The Australian Prudential Regulation Authority (APRA) and the Australian Securities and Investments Commission (ASIC) today announced that they have each accepted an Enforceable Undertaking from the trustee of the AXA Australia Staff Superannuation Plan (the Fund).
The Undertakings relate to a decision to change the method of calculating the interest rate on members’ benefits, and an offer by the employer to buy out future pension entitlements.
The trustee provided the Enforceable Undertakings following its own investigations, and investigations by APRA and ASIC into the affairs of the Fund. The trustee will:
- reinstate for 2001-02 and 2002-03 the earlier method of calculating interest on members’ superannuation, giving an aggregate increase in benefits of some $10 million;
- offer certain former members the opportunity to re-enter the Fund on actuarially-determined terms; and
- provide disclosure to members of both of these decisions. Affected members and former members should receive individualised correspondence from the trustee around mid-June.
The restoration means that the superannuation benefits of more than of 2,000 current and former members of the AXA Australia Staff Superannuation Plan will be adjusted upwards, with an estimated $9.2 million of the aggregate total to go to 288 ‘deferred benefits members’.
The investigations by APRA and ASIC followed complaints by some members, and concerns by the regulators about the prudential and disclosure aspects of a decision in 2002 to change the method of calculating the interest rate on termination benefits left in the Fund from a ‘smoothed’ rate to an actual earnings rate.
The regulators also had concerns that the trustee had not given members of the Fund all the information they needed to make an informed decision about whether to accept an offer made by the employer to members in April 2003.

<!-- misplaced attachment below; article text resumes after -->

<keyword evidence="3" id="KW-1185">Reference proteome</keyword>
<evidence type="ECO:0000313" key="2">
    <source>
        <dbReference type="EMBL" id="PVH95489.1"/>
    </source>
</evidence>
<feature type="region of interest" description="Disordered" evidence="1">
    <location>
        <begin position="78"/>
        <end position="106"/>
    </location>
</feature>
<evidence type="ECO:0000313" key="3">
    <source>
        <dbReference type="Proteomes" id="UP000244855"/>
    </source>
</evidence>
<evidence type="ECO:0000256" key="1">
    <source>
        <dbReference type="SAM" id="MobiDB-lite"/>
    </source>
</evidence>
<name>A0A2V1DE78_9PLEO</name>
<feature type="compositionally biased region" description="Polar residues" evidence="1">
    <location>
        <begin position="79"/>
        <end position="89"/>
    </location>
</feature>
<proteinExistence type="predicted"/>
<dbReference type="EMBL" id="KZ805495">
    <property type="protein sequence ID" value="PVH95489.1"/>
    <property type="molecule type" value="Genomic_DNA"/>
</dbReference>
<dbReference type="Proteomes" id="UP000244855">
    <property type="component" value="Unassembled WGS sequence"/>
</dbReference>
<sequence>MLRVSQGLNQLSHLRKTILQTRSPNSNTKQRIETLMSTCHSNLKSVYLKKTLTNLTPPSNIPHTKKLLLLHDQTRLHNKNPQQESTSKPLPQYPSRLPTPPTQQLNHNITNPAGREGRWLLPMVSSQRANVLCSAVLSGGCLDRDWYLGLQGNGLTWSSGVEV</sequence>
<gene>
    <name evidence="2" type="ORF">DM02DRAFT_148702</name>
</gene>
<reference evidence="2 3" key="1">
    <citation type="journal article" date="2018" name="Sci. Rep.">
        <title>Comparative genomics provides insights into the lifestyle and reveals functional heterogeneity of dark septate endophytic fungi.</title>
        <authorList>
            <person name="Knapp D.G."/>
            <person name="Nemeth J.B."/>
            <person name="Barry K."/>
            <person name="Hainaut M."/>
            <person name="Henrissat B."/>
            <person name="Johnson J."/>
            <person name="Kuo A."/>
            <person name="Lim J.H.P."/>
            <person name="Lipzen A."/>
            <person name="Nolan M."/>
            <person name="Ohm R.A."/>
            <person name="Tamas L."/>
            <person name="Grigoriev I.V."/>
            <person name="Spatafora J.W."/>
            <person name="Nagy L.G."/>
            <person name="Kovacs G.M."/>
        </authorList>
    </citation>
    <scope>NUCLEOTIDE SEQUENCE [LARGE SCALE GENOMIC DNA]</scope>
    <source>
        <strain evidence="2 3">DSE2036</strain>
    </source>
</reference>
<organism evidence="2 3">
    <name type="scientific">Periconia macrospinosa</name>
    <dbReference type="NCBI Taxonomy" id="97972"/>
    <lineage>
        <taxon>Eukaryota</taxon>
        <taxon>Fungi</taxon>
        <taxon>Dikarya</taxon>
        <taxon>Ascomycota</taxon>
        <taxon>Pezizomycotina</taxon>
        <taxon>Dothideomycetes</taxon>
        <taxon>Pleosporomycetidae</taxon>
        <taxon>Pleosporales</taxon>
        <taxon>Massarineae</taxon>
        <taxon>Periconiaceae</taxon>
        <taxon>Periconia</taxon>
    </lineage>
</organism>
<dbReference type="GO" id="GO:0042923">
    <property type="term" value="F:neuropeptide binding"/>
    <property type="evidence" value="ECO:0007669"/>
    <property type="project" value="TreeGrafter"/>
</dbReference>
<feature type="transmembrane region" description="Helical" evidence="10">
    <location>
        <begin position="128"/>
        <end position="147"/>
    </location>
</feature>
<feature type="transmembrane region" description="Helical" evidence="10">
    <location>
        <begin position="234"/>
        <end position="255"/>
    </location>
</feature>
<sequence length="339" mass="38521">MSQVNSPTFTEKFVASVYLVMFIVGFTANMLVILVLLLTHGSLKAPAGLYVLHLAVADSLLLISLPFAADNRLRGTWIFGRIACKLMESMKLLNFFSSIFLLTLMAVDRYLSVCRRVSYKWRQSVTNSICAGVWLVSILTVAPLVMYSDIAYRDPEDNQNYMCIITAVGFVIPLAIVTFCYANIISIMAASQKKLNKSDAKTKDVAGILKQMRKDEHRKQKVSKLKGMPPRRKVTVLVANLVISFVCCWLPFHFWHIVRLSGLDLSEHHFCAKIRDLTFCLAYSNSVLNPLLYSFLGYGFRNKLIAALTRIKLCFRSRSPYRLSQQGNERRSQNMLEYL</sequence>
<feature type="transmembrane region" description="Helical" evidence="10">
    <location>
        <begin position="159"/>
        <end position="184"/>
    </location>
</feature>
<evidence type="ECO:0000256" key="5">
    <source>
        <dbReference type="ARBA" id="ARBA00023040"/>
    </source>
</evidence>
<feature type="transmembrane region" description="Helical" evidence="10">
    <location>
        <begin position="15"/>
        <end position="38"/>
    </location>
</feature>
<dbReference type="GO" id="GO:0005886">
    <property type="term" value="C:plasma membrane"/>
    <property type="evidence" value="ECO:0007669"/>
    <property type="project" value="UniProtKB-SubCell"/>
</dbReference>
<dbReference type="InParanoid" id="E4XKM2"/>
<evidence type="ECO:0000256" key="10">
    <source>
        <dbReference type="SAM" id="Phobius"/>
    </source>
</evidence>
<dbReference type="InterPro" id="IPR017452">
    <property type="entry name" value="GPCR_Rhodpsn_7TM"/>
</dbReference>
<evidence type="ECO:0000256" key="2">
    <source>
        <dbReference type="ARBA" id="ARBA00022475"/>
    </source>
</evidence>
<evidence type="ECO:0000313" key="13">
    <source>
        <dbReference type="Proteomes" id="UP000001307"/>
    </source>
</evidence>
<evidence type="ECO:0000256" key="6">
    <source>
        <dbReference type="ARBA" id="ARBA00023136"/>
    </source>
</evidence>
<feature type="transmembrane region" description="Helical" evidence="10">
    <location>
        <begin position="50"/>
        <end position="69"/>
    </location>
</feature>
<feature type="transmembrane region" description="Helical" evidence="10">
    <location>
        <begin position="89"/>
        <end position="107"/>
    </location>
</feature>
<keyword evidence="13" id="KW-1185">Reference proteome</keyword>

‘APRA welcomes the trustee’s decisions to address its concerns. The right outcome has been achieved for members,’ APRA Deputy Chairman Mr Ross Jones said.
‘Timely disclosure of accurate and relevant information by superannuation trustees is critical, particularly in situations where members are exercising choices based on that information. This is particularly important in an era of superannuation choice,’ ASIC’s Executive Director of Enforcement, Ms Jan Redfern said.
APRA has no concerns about the safety of member entitlements and confirms that the Fund is currently financially sound.
Following the acceptance of the enforceable undertaking, ASIC’s investigations into the matter are now concluded.
Until APRA’s investigation is formally concluded, APRA proposes to make no further comment.
The undertakings given by the trustee revisit, and effectively reverse, earlier decisions by the trustee regarding:
- the crediting rate to be applied to deferred benefits in 2002; and
- the offer to members by the employer in 2003.
Prior to 24 June 2002, a ‘smoothed rate’ was applied to deferred benefits in the Fund. On 24 June 2002, the trustee decided to discontinue the ‘smoothed’ rate and apply a new ‘actual earnings’ crediting rate policy with effect from 1 July 2001. The implementation of the actual earnings crediting rate policy led to deferred benefit members having -5.8 per cent credited to their accounts for the 2001/02 financial year and –0.1% credited for 2002/2003. This was less than the smoothed rates which would have been positive 3.9% and 2.0% respectively.
As set out in the Enforceable Undertakings, the trustee will reinstate the old ‘smoothed’ crediting rate policy for the financial years 2001/2002 and 2002/2003. The current ‘cash’ crediting rate will apply from the financial year 2003/04.
AXA Asia Pacific has acknowledged that the additional cost will be taken into account in determining its funding obligations.
In 2003, 47 former members accepted an offer by the employer to buy out their future pension entitlement for a 10 per cent supplement to their accrued lump sum benefit.
APRA and ASIC had expressed concern to the trustee that, at the time members were required to make a decision whether to accept the employer offer, members had not been given all the information they needed to make an informed decision.
As set out in the Enforceable Undertakings, the trustee will give these members the opportunity to re-enter the Fund on actuarially-determined terms. These members will also have the benefit of additional information, and reimbursement by the employer of up to $2,000 each for obtaining independent financial advice.
The Australian Prudential Regulation Authority (APRA) is the prudential regulator of the financial services industry. It oversees banks, credit unions, building societies, general insurance and reinsurance companies, life insurance, friendly societies, and most members of the superannuation industry. APRA is funded largely by the industries that it supervises. It was established on 1 July 1998. APRA currently supervises institutions holding approximately $2.0 trillion in assets for 20 million Australian depositors, policyholders and superannuation fund members.